The first three days of early voting saw nearly a 43 percent increase in the number of ballots cast over the same time period in the last presidential election.
In the first three days of voting this year, 14,104 ballots were cast across five polling locations. This can be compared to the 9,882 ballots cast across five polling stations in 2012 and the 8,335 ballots cast in the same number of locations and amount of time in 2008. Two polling stations were closed on the third day in 2008.
Director of the Board of Elections of Orange County Tracy Reams believes the increase is due to voters taking advantage of the convenience offered by early voting and being motivated to get out and vote early.
“Well, I think it may just be all of the political advertisements that people are seeing and that is giving them the idea to go ahead and get out and cast their vote,” she said.
Reams also said that early voting should continue at the record pace for most of the early voting period.
“I really think that we are going to continue to see an increase,” Reams said.
“Normally we’ll get that peak there at the beginning and then have a little bit of a lull. Then normally it will peak up at the end of it again. So I don’t think that we’ve seen our biggest peak yet.”
People steadily arrived at Chapel of the Cross Tuesday afternoon to cast their early votes.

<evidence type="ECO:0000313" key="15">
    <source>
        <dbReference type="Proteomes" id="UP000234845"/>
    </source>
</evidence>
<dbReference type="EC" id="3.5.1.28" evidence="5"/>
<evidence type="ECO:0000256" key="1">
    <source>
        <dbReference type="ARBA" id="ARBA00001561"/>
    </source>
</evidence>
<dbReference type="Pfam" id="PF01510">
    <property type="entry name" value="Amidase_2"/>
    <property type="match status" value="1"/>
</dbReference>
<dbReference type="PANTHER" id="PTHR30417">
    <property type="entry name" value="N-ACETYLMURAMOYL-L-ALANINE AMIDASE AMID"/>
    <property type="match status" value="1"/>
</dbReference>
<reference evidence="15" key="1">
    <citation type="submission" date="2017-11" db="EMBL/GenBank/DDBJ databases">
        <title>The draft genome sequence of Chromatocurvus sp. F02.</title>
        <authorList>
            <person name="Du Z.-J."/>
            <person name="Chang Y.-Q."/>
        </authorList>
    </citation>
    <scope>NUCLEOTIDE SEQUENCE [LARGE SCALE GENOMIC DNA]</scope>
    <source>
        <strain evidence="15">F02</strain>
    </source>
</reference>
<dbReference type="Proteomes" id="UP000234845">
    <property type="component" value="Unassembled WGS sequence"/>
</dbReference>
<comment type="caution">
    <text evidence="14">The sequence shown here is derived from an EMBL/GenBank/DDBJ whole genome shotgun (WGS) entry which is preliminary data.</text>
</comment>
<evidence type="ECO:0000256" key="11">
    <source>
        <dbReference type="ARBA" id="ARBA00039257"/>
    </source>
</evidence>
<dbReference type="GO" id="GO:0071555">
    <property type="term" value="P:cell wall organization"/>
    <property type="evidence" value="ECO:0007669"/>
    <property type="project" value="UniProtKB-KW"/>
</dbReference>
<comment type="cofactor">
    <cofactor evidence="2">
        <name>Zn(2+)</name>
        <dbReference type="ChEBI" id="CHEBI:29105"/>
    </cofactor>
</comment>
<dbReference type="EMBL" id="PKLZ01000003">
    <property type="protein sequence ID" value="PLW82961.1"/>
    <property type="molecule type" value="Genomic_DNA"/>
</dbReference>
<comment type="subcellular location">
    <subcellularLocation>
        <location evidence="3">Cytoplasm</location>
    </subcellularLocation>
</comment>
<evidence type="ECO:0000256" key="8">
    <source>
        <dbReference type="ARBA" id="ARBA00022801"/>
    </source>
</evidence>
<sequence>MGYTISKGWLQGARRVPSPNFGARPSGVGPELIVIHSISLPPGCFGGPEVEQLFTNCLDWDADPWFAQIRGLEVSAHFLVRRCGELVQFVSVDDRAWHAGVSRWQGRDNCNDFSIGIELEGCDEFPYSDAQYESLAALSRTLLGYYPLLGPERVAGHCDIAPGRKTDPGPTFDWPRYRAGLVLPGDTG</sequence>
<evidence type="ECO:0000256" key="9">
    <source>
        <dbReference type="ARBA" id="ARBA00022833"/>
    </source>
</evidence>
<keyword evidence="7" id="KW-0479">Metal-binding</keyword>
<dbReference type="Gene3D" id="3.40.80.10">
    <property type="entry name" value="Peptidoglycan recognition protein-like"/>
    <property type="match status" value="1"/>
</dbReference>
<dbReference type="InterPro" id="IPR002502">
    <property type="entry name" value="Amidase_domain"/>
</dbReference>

Loretta Mount, a Chapel Hill resident, voted early for the first time Tuesday because she felt this election had special significance.
“In case I get hit by a bus, this one is really important,” Mount said. “This is the first time I’ve ever been frightened about who might be our president.”
UNC junior Travis Ritenour felt that most people had already made up their minds and that there wasn’t much left to say about the candidates.
“I just wanted to go ahead and do it. I see no reason to wait until Nov. 8. It’ll probably be more crowded,” he said.
Marissa Varnadore, a UNC junior, voted early because it was more convenient than voting on election day. Varnadore said she believes that more people are voting early due to the unique qualities of the election.
“I think that this election is just a little more troubling for people and people are a lot more opinionated this time around,” she said.
“Especially because the two candidates are so vastly different. I mean usually Republican and Democratic candidates are different, but this time seems to be a little more extreme between the two, especially with the Republican candidate.”
UNC junior Zoë Rose Clarke voted early because she didn’t want to run out of time or have something come up on election day that would prevent her from getting to the polls.
However, Rose took time to reflect on her vote and its historic significance.
“I feel really great right now,” she said. “Voting for our first female president, that was really exciting and felt good.”